• Article
    Localization of metallothionein induced by zinc or streptozotocin treatment was demonstrated in the pancreas of mice by immunohistochemical techniques.Ten hours after the administration of zinc, a small amount of metallothionein appeared in the nuclei of exocrine cells, and one day after the administration, metallothionein was found mainly in the cytoplasm and interstitium. Metallothionein was not observed in the islets of Langerhans. When streptozotocin was administered to mice, a small amount of metallothionein was found in the cytoplasm of the islets of Langerhans.These results show that zinc affected mostly exocrine cells and streptozotocin affected mainly endocrine cells, and that metallothionein was produced at locations damaged by zinc or streptozotocin.
  • Article
    Induction of hepatic metallothionein (MT) by acetaminophen was characterized in the rat and mouse. Treatment of rats with the hepatotoxin resulted in increase of liver MT in a dose-dependent manner. MT concentration was elevated by 41%, 140% and 260% following acetaminophen injection at doses of 250, 500 and 1000 mg/kg, respectively. The cadmium-binding protein was identified as MT by Sephadex G-75 gel filtration (Ve/Vo = 2.1). In the mouse the hepatotoxin was more potent i.e. maximal effect (increase of 230%) was achieved at the lowest applied dose (250 mg/kg). In both species maximal induction was observed 24 h post exposure and thereafter the hepatic MT content declined, indicating a relatively short half-life of the protein. The elevation of the intracellular concentration of a sulfhydryl-rich protein such as MT may serve as self protecting mechanism of the hepatocyte against highly reactive metabolites of toxic substances.
  • Article
    The highlyactive, quinone-containinganticancer drugs, Adriamycin, daunorubicin,carminomycin,rubidazone, no- galamycin, aclacinomycin A, and steffimycin (benzan- thraquinones); mitomycin C and streptonigrin (/V-hetero- cyclic quiñones); and lapacho! (naphthoquinone)interact with mammalian microsomes and function as free radical carriers. These quinone drugs augment the flow of elec trons from reduced nicotinamide adenine dinucleotide phosphate to molecular oxygen as measured by en hanced reduced nicotinamide adenine dinucleotide phos phate oxidation and oxygen consumption.This reaction is catalyzed by microsomal protein and produces a free radical intermediate form of the drugs as determined by electron paramagnetic resonance spectroscopy. Micro- somes from mouse and rat liver, heart, lung, and spleen and mouse L1210 and P388 tumors all catalyze the aug mented oxygen consumption. Apparent Kmvalues deter mined with normal rat liver microsomes range from 0.49 x 10~"Mfor steffimycinto 13.4 x 10~"Mfor lapacho!. Since SKF 525A and carbon monoxide have little effect on this reaction, cytochrome P-450 is probably not involved. Sev eral nonquinoneanticancer agents were tested and were found inactive in the system. Since quinone anticancer drugs are associated with chromosomal damage that appears to be dependent on metabolic activation of these drugs, we propose that the intracellular activation of these drugs to a free radical state may be primary to their cytotoxic activity. As free radicals, these drugs, because of their high affinity and selective bindingto nucleic acids, have the potential to be "site-specific free radicals" that bind to DMA or RNA and either react directly or generate oxygen-dependent free radicals such as Superoxideradi cal or hydroxyl radical to cause the damage associated with their cytotoxic actions.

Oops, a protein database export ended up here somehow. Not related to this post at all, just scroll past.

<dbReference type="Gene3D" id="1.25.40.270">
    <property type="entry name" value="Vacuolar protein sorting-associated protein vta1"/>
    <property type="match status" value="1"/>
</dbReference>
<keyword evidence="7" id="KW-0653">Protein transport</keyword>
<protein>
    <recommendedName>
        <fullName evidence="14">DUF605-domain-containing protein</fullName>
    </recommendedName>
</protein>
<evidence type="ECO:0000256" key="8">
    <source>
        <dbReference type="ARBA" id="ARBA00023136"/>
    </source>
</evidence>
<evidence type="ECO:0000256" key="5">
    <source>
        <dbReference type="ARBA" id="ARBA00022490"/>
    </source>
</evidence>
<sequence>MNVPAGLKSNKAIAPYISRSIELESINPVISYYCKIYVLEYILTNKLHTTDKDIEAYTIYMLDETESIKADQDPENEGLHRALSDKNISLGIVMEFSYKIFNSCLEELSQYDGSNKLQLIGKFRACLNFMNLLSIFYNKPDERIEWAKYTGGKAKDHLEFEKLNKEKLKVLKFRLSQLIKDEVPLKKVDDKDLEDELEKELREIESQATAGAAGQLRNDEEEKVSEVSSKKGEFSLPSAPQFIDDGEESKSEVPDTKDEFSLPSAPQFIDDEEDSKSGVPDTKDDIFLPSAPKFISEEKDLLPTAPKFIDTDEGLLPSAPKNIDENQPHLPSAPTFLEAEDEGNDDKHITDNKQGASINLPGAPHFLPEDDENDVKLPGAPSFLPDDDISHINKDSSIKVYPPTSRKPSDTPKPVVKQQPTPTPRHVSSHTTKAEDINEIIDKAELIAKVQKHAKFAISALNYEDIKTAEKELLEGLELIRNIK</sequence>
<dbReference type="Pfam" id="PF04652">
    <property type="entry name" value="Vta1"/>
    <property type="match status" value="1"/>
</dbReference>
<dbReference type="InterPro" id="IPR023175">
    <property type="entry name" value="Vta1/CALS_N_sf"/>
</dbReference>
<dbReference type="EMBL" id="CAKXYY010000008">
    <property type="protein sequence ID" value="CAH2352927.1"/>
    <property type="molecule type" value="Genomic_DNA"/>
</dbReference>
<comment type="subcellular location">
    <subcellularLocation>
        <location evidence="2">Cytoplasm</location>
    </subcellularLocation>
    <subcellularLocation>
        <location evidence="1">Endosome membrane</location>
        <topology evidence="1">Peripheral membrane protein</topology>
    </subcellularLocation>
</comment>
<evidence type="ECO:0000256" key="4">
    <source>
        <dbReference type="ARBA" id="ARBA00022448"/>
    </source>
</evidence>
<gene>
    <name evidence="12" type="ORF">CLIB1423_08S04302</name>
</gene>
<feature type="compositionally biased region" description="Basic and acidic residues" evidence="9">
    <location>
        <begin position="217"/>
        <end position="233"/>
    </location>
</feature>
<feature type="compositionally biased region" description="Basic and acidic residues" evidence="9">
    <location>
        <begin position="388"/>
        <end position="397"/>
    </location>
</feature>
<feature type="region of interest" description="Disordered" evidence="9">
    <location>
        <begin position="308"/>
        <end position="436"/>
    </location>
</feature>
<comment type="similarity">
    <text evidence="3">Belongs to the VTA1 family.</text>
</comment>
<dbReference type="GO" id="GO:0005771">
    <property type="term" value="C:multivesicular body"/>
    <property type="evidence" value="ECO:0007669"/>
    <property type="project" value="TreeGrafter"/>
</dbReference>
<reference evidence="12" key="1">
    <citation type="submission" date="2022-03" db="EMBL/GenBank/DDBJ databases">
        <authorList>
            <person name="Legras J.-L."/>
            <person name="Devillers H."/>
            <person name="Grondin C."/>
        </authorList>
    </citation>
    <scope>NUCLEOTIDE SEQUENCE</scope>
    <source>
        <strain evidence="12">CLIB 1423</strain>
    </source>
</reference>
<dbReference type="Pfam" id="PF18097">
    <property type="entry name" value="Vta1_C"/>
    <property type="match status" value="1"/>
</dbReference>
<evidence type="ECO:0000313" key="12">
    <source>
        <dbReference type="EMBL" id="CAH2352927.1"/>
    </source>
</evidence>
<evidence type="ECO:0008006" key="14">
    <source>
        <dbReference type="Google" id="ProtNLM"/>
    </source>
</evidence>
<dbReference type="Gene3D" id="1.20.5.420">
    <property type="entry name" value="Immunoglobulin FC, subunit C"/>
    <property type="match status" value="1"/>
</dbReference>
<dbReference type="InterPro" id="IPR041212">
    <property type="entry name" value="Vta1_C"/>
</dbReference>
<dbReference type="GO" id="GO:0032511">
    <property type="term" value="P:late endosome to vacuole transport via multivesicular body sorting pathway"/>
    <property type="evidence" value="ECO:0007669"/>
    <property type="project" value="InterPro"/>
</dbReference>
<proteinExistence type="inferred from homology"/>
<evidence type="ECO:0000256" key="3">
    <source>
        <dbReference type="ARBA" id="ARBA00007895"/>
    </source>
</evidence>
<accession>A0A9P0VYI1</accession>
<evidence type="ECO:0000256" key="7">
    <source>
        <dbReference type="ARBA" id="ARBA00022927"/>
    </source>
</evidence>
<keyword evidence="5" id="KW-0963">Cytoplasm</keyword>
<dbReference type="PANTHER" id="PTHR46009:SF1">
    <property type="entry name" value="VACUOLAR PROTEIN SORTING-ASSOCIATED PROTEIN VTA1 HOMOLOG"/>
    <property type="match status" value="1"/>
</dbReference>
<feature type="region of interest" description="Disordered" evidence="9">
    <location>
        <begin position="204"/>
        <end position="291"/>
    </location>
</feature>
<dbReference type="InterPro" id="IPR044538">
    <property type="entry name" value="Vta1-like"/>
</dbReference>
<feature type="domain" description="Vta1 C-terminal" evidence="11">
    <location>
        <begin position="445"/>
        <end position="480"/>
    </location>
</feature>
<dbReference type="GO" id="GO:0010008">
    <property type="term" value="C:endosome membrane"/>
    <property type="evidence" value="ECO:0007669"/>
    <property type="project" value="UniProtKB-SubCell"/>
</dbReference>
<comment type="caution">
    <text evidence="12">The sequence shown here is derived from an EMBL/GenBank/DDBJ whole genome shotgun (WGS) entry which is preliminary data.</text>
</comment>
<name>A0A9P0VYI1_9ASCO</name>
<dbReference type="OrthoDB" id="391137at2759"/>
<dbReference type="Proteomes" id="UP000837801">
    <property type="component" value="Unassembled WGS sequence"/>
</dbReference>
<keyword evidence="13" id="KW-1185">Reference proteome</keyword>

• Article
    Mouse liver and pancreatic concentrations of metallothionein were determined by gel filtration at several intervals after the ip administration of cadmium acetate. Hepatic concentrations of the protein reached peak values 48 hr after the injection, whereas the pancreatic concentrations were highest at 6 hr. The exposure of mouse isolated pancreatic islets to a concentration of 1 × 10−6m cadmium significantly reduced glucose-stimulated insulin secretion. When mice were administered cadmium 6 hr prior to islet isolation, the time required for peak concentrations of metallothionein to develop in the pancreas, subsequent exposure to the metal did not reduce glucose-stimulated insulin secretion. The results suggest that the pancreas synthesizes metallothionein and that the protein serves a protective role against the acute effects of cadmium.
  • Article
    The isolation of two forms of hepatic zinc-thioneins after either zinc injection into rats or partial restriction of their food intake is described. The proteins differed slightly in their amino acid composition and electrophoretic mobilities. Increases in liver zinc content after both treatments were synchronous with, and associated almost completely with, increased zinc-binding to these proteins. The time-course for the appearance and disappearance of the zinc proteins is shown. It is suggested that metallothionein is involved in the normal metabolism of zinc, perhaps in some temporary storage or detoxication capacity.